Yes, the title is redundant. But there isn’t a more appropriate way to describe how ridiculous some of our modern traditions are.
Since the 7th grade, I have been to more concerts than I can count; starting from when Christian rock music was still awesome (from 1992 to 1998) with now defunct bands like dc talk and Audio Adrenaline, to current favorites like Guster and John Mayer, to class acts like Michael Buble. I love music and I love concerts. (Yes, there are people who don’t actually like music at all. They are the ones who say they like all music, including both rap and Country equally.)
After you’ve been to a few concerts, you become overaware of how virtually every concert will end: After the “last song” is finished, the band hurries off the stage while saying “Good night (enter name of city where the concert is), you’ve been great!” But the lights stay off in the auditorium or arena. This gives the necessary opportunity for the audience to cheer “Encore!” or “We want more!” until the band predictably returns to the stage to perform a few more songs- where they typically include at least one acoustic version of one of their songs and also one of the band’s most notable songs they conveniently left out of the main set.
Fact: Encores are lame. I say either [crap] or got off the pot.
In my mind, this concept clearly relates to the mostly un-American tradition of bartering. During my first summer teaching English in Thailand, I paid full price for souvenirs. If a price tag had said that an imposter Hard Rock Café: Bangkok t-shirt would cost me 7 or even 10 bucks, I paid it. Because that sounded pretty reasonable to me. But by the end of that first summer, as Thai friends starting accompanying me, I learned that the asking price was not meant to be taken seriously. If the asking price was $10, the after-barter price was typically as low as $5 or even $3.50.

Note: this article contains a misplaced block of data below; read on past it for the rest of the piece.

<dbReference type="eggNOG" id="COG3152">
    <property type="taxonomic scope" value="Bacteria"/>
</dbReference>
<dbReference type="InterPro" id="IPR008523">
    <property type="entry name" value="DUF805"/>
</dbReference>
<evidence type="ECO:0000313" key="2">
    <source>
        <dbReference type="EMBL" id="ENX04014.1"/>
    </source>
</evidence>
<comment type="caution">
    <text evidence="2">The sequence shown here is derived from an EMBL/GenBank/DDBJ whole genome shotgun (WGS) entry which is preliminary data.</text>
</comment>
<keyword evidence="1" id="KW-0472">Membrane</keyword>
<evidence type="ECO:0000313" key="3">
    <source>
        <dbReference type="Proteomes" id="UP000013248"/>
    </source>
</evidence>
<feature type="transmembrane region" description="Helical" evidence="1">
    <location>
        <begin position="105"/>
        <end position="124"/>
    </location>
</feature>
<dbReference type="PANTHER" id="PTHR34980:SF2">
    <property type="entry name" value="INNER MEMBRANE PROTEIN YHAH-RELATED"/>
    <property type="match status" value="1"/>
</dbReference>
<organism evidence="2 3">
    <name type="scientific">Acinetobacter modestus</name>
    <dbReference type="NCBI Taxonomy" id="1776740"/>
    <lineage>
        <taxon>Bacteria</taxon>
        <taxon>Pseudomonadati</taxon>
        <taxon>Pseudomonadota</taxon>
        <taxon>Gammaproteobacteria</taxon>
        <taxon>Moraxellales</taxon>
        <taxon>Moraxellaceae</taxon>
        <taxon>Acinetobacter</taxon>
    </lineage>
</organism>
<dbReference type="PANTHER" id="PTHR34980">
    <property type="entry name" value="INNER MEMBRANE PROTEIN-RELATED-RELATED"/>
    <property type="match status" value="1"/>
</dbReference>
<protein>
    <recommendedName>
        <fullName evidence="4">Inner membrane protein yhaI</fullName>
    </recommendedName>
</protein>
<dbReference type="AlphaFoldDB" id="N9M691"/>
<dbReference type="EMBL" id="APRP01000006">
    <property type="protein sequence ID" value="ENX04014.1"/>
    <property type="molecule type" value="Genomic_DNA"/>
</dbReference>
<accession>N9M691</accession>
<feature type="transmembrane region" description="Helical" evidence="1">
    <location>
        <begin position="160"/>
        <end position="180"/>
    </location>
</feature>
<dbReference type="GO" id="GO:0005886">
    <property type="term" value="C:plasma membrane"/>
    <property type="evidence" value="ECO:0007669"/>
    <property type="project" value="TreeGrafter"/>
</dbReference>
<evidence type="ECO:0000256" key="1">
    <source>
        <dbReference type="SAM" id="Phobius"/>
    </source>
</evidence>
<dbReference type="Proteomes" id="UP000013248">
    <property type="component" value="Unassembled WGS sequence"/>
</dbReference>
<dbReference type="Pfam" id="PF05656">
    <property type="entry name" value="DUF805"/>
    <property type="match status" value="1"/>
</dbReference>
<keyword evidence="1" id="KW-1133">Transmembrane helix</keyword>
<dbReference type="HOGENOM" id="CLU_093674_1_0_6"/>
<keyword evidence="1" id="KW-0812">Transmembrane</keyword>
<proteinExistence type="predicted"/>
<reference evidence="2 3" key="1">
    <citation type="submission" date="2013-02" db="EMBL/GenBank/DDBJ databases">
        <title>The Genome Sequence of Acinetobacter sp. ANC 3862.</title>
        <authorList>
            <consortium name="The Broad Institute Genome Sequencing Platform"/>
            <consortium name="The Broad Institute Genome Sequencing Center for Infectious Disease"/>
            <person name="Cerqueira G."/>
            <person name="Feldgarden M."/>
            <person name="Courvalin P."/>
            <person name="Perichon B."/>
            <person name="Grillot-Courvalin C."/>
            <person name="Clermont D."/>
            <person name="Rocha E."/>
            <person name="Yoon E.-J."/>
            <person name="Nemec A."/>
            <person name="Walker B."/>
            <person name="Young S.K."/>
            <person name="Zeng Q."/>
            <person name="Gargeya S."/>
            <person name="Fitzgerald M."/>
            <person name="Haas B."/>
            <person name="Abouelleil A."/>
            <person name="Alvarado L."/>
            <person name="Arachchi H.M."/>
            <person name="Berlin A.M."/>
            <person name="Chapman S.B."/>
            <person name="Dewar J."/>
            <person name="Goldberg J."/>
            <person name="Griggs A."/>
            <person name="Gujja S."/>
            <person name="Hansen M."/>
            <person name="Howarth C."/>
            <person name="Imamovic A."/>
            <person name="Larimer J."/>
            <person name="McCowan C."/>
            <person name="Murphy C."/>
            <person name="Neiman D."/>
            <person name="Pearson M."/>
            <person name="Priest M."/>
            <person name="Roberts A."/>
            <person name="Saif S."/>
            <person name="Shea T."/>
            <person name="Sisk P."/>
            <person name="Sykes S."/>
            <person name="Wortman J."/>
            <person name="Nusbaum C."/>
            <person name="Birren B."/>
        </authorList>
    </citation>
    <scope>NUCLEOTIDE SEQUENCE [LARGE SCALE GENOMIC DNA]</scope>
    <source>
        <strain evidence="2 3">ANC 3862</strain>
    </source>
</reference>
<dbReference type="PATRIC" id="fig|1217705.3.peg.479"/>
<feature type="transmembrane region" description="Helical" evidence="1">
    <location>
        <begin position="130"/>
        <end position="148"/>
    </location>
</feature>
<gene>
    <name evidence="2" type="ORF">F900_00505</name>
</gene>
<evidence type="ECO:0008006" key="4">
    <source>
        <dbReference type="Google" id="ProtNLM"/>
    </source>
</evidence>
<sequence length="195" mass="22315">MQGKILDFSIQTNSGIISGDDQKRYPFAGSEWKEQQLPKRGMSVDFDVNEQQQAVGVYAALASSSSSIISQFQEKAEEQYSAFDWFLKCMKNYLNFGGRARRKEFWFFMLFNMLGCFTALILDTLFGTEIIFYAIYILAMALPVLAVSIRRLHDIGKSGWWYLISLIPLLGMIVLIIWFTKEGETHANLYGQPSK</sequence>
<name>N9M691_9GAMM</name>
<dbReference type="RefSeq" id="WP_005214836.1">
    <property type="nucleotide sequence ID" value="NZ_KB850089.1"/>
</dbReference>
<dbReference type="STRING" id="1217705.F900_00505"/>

As an American, I had been used to finding my own way to negotiate prices in America: With coupons or Internet specials, or simply just “price shopping” until I found the store with the cheapest price. I pride myself in never paying full price for anything if I can help it. But in Thailand and in so many Third World and developing countries, there are no coupons or Internet specials. Instead, you barter with the merchant. Otherwise, you get hosed.
Unnecessary map of Koh Samui, Thailand
Granted, bartering does indeed exist in America. Like when you buy a car, go to a garage sale, or buy something off of Craig’s List. But typically it’s not worth my time to do business that way. I’d rather spend my time finding the product somewhere else where the price is firm and already low. Otherwise, I will not be an active consumer.
Fact: Bartering is lame. Instead of getting involved with the predictable “buyer asks too low a price, seller asks too high a price” banter, I will simply find another way to buy the product.
Lastly in my trilogy of examples is the awkward game of “who’s paying for dinner?” If I am going to buy someone’s dinner, I am very clear with them up front before we arrive at the restaurant: “I am taking you to dinner. I really appreciate how you (I name the reason I am buying their meal, even if it’s as simple as thanking them for their general kindness and friendship).” There is no guessing to be done. I am buying their meal.
That means when the waiter comes by the table when it’s time to pay up and asks, “Will this be together or separate?” there is no grabbing for the bill by both me and the other person. I don’t like the feeling that I owe someone for anything unless there’s a good reason for it. So this whole idea that “you bought my meal this time, so I’ll buy yours next time”, it doesn’t work for me. Because then I have that “IOU” hanging over my head. Let’s make it simple. If you want to buy my meal, tell me up front. As I will do the same. Otherwise, it’s assumed that we’re paying separately and the only bill anyone grabs for at the end is their own.
Fact: I can’t truly enjoy a meal if I think there’s a chance that I am expected in the least to grab the other person’s bill.
I live a simple life where clear-cut expectations make me happy. This is my version of reality.